Sometimes. I mean I guess they’re all that way. I mean, for me, writing is kind of a way of… through the process of writing I’m able to understand or confront things that I don’t understand or things that kind of confuse me or upset me or that I have a lot of feelings around. So by exploring those topics I’m able to make more sense of them. But that’s not always so intentional. Sometimes my writing tells me what it’s supposed to be about so it’s not like I sit down to write a play about grief. I might sit down to write about two characters going to a theme park and it could end up being about grief. So sometimes the play reveals itself.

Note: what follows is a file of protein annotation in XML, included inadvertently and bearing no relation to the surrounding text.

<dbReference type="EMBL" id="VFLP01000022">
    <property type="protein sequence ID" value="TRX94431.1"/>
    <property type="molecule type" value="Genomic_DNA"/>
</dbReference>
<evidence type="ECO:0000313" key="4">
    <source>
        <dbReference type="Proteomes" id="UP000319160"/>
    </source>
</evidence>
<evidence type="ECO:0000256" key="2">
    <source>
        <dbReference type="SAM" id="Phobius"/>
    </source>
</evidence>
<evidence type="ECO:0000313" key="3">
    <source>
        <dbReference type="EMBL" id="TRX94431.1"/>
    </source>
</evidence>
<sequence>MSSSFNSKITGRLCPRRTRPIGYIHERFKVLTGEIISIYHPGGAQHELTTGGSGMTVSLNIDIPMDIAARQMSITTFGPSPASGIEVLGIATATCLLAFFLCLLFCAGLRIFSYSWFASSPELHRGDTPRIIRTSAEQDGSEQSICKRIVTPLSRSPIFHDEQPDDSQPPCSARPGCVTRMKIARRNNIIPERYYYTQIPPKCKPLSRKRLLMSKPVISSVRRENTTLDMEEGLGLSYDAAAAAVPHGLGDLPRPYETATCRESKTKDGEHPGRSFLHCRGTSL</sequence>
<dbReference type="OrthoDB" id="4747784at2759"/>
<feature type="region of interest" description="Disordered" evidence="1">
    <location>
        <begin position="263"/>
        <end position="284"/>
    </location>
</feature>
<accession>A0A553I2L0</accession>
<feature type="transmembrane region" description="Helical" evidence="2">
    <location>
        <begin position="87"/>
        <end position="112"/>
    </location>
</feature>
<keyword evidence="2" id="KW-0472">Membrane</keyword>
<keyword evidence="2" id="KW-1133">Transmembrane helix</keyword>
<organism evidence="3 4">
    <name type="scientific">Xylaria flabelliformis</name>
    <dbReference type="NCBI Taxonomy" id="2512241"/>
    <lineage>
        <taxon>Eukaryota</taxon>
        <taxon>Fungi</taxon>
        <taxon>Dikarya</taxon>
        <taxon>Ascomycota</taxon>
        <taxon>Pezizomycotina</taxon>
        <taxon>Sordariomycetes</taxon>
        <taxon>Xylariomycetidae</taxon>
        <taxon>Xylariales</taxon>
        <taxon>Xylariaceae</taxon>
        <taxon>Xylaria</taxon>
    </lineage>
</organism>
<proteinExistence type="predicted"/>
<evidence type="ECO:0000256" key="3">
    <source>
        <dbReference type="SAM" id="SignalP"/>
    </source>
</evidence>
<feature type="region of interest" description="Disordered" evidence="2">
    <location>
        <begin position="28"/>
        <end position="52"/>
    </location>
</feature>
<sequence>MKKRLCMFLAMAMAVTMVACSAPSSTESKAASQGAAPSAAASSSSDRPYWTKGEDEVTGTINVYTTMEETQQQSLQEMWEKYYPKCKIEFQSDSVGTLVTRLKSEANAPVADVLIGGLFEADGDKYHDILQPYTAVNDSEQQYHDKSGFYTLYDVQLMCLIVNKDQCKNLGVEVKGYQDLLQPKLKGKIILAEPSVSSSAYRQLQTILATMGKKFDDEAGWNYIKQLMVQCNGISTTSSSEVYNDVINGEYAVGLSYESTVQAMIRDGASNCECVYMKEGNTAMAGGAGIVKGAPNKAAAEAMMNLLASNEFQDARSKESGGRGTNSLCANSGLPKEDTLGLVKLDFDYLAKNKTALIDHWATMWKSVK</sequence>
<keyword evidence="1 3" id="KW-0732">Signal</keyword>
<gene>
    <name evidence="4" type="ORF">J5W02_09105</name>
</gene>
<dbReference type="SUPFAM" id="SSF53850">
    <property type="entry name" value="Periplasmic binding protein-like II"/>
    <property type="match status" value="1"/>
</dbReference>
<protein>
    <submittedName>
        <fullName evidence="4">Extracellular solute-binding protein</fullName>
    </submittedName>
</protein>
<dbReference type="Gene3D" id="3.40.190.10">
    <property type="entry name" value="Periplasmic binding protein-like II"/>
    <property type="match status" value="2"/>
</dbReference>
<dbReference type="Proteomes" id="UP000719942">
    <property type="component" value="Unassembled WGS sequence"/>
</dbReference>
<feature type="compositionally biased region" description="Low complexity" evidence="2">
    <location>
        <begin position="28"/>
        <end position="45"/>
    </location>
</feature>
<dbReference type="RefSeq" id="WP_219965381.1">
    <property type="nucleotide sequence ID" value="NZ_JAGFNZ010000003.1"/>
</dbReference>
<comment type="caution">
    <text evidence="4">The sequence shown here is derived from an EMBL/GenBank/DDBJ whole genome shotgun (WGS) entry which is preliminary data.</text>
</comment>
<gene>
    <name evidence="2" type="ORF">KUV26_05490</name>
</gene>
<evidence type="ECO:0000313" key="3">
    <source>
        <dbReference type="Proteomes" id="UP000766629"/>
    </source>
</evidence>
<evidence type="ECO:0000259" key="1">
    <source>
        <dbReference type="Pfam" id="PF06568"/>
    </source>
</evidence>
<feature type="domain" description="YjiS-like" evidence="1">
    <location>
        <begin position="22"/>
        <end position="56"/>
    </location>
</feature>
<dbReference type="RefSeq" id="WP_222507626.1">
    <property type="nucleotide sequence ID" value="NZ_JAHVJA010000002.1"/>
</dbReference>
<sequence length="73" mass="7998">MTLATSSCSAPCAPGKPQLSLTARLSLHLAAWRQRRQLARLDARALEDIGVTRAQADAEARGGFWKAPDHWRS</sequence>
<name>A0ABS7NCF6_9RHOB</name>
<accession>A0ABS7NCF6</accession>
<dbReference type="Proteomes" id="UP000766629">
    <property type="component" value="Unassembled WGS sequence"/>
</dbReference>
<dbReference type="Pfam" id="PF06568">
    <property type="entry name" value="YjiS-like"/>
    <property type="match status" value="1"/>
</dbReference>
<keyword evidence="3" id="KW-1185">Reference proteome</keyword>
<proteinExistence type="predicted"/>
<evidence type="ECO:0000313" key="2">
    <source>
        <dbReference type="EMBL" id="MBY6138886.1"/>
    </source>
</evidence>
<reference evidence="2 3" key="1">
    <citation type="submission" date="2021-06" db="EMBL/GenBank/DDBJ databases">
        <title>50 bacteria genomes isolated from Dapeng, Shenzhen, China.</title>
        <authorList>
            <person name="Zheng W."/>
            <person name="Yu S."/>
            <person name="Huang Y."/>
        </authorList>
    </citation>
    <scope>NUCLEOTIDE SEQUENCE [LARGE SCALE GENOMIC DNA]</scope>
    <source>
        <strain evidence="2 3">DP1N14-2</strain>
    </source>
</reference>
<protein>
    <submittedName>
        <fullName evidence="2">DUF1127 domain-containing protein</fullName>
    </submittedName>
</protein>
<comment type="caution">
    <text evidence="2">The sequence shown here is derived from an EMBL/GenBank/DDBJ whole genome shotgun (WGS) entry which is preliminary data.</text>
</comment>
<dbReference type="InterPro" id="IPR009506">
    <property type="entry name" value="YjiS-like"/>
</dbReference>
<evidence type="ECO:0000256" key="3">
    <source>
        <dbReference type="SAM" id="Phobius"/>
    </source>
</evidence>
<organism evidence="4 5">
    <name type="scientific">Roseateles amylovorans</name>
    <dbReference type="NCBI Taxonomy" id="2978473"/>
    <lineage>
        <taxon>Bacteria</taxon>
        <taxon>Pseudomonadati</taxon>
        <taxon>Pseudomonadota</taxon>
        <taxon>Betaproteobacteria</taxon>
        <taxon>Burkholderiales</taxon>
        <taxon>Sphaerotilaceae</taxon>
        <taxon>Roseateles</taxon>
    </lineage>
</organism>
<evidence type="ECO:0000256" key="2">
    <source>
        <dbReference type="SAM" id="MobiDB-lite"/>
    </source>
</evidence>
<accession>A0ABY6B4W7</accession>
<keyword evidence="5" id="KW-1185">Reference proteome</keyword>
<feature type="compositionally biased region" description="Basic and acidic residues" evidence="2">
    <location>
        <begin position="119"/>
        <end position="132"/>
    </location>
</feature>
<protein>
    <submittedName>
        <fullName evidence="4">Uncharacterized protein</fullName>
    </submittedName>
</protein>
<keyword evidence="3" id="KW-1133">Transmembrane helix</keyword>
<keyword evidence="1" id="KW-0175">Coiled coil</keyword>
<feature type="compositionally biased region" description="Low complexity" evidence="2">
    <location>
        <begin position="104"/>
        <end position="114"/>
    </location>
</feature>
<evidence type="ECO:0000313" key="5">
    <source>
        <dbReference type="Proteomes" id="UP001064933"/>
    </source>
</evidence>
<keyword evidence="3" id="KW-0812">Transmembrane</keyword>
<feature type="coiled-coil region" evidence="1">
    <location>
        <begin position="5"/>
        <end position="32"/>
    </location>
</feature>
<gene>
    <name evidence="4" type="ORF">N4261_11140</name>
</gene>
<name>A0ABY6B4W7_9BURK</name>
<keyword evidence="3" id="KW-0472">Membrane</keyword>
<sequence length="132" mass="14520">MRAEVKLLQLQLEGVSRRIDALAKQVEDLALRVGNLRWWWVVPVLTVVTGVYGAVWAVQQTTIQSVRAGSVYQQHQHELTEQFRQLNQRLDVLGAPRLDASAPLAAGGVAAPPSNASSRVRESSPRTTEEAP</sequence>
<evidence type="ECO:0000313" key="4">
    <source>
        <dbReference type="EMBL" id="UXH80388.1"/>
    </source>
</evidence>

How have you been spending your time here at SPACE?

Umm…napping…staying up late with other playwrights and drinking bourbon, walking to the lake and getting bitten by mosquitos, hauling firewood, watering flowers, eating fresh lettuce, laying around in the grass and writing. It’s been really nice. Listening to the sounds of this 200-year-old house late at night. I won’t describe the sounds in more detail because it might scare some people, but it’s really awesome.

Where’s your favorite place to write while you’re here on the farm?